Project One: Small-Molecule Inhibitors of Flavivirus Entry
Dengue virus and other flaviviruses including West Nile virus, tick-borne encephalitis virus, and Yellow Fever virus, are widespread, mosquito- or tick-borne human pathogens. About 40% of the world's population lives in areas with substantial risk of dengue transmission, and as many as 100 million people may be infected annually, experiencing dengue fever and potentially lethal severe dengue. Development of a vaccine effective against all four dengue serotypes has been difficult because infection with one of the four serotypes does not lead to protective immunity against any of the other three and may lead to enhanced risk of severe, life-threatening illness, especially in children. Antivirals against dengue are of interest due to their potential to reduce the severity of dengue-associated disease as well as to reduce transmission. This proposal will contribute to efforts to develop dengue antivirals by developing mechanistically well-characterized small- molecule inhibitors of dengue entry and using these to validate the dengue E protein as an antiviral target in vitro and in vivo. We have previously identified three structurally distinct lead compound series and inhibitors that exhibit a spectrum of activities against dengue virus entry. In the proposed work, we will use a combination of x-ray crystallography, medicinal chemistry, direct protein-small molecule affinity measurements, single-virion fusion and live-cell imaging assays, and resistance studies to optimize the pharmacological activity of our compounds and to elucidate the biochemical and structural mechanisms of action that correspond to potent, pan-serotype inhibition of dengue. Key to these efforts are quantitative assays, analogous to enzymatic activity measurements, for studying the biochemical functions of the viral envelope protein and that allow us to link the biochemical mechanism of small-molecule inhibitors with the step(s) in the cell-entry pathway at which they block infection. Optimized dengue entry inhibitors will be tested in a murine model of dengue infection and pathogenesis. Collectively, our efforts are aimed at producing compounds that can be advanced as preclinical candidates for dengue drug discovery efforts. More broadly, this work establishes the template for a rational approach to the development of small molecule inhibitors of other enveloped viruses as potential antivirals.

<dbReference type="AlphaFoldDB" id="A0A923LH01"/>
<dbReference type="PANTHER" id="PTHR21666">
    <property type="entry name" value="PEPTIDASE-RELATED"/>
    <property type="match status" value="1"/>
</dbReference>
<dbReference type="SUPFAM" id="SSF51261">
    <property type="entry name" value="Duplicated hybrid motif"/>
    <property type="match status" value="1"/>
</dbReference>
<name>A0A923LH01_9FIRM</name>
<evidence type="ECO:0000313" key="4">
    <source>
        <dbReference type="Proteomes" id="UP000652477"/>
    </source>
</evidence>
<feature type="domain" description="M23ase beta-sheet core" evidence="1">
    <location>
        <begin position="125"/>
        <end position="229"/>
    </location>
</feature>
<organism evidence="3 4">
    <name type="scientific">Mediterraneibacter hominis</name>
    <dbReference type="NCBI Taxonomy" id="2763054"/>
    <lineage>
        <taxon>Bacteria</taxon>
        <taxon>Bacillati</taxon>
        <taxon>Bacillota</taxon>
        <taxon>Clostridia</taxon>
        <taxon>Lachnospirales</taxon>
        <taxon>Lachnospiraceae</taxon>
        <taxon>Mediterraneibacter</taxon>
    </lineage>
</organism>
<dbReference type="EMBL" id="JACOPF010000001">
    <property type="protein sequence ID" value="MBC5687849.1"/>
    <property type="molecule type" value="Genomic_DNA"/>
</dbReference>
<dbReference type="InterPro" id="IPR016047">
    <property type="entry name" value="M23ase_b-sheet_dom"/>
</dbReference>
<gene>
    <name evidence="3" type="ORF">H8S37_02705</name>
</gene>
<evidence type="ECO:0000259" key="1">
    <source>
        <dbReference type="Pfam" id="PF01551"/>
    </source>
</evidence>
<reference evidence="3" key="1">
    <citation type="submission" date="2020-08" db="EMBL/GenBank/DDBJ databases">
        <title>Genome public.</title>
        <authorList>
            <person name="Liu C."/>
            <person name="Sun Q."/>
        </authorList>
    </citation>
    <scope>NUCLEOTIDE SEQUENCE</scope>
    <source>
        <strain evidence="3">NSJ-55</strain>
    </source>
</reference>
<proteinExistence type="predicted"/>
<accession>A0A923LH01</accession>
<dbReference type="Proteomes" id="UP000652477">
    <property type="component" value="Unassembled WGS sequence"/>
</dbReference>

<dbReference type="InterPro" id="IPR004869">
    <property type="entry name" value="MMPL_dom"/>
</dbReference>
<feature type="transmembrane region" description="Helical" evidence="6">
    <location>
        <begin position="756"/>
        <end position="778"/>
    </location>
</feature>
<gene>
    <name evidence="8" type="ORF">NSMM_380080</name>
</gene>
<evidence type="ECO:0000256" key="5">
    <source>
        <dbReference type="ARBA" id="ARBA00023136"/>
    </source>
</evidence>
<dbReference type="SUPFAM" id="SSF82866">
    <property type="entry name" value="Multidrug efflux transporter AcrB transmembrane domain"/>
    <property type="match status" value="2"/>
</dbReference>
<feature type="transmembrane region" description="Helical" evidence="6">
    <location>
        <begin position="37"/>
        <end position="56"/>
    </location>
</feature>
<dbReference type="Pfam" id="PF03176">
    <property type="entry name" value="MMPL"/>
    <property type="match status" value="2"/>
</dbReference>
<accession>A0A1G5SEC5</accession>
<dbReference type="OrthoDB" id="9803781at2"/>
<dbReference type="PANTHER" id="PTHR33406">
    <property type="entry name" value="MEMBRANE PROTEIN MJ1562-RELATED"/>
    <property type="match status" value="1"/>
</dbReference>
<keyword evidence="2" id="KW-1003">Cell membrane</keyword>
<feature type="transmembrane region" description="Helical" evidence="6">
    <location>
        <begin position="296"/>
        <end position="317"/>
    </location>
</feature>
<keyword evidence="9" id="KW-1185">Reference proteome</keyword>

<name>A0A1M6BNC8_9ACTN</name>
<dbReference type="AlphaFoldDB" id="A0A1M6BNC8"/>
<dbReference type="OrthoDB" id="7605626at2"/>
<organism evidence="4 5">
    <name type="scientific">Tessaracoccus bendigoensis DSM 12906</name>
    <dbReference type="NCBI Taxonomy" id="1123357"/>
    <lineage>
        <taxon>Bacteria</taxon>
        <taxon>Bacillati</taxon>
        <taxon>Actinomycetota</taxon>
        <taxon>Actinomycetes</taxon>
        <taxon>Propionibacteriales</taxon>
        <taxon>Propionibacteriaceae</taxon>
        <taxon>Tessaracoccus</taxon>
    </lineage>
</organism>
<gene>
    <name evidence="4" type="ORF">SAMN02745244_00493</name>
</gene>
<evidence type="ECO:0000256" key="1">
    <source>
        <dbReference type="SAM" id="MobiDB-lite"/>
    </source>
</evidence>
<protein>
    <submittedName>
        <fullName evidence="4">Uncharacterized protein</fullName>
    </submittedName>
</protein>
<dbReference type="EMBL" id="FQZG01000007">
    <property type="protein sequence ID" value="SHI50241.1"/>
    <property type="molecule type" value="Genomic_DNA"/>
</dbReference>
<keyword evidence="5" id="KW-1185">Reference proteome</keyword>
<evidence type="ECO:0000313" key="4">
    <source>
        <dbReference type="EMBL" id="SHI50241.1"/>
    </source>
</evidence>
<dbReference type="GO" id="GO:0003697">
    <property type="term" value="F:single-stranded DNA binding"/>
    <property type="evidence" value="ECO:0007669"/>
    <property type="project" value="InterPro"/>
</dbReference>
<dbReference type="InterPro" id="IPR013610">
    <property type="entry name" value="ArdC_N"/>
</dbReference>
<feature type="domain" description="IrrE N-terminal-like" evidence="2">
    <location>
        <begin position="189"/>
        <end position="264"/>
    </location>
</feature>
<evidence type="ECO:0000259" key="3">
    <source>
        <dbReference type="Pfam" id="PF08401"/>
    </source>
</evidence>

The goal of this component of the CETR is to validate the dengue virus E protein as an antiviral target in vitro and in vivo. We have three series of compounds that inhibit dengue virus fusion and hence dengue infectivity. A number of these compounds bind the E protein, probably in the well-characterized pocket at the hinge between domains I and II. We will identify the molecular interactions underlying the effect(s) of these inhibitors on dengue virus fusion, elucidate the biochemical mechanisms responsible for their inhibitory activity, and identify mechanisms of viral resistance. We will use x-ray crystallography, single-particle kinetic studies, live-cell imaging, direct affinity measurements, and studies of resistance mutations in our efforts to optimize the pharmacological activity of our compounds in vitro and ultimately the efficacy of our compoundsin vivo. The experiments are designed to identify pharmacophores with potent, pan-serotype activity and favorable resistance profiles and to correlate these properties with a specific mechanism by elucidating the kinetic intermediate targeted by the inhibitor and by identifying the molecular interactions of the inhibitor with E. This work will lead to one or more compounds suitable for advancement as preclinical candidates.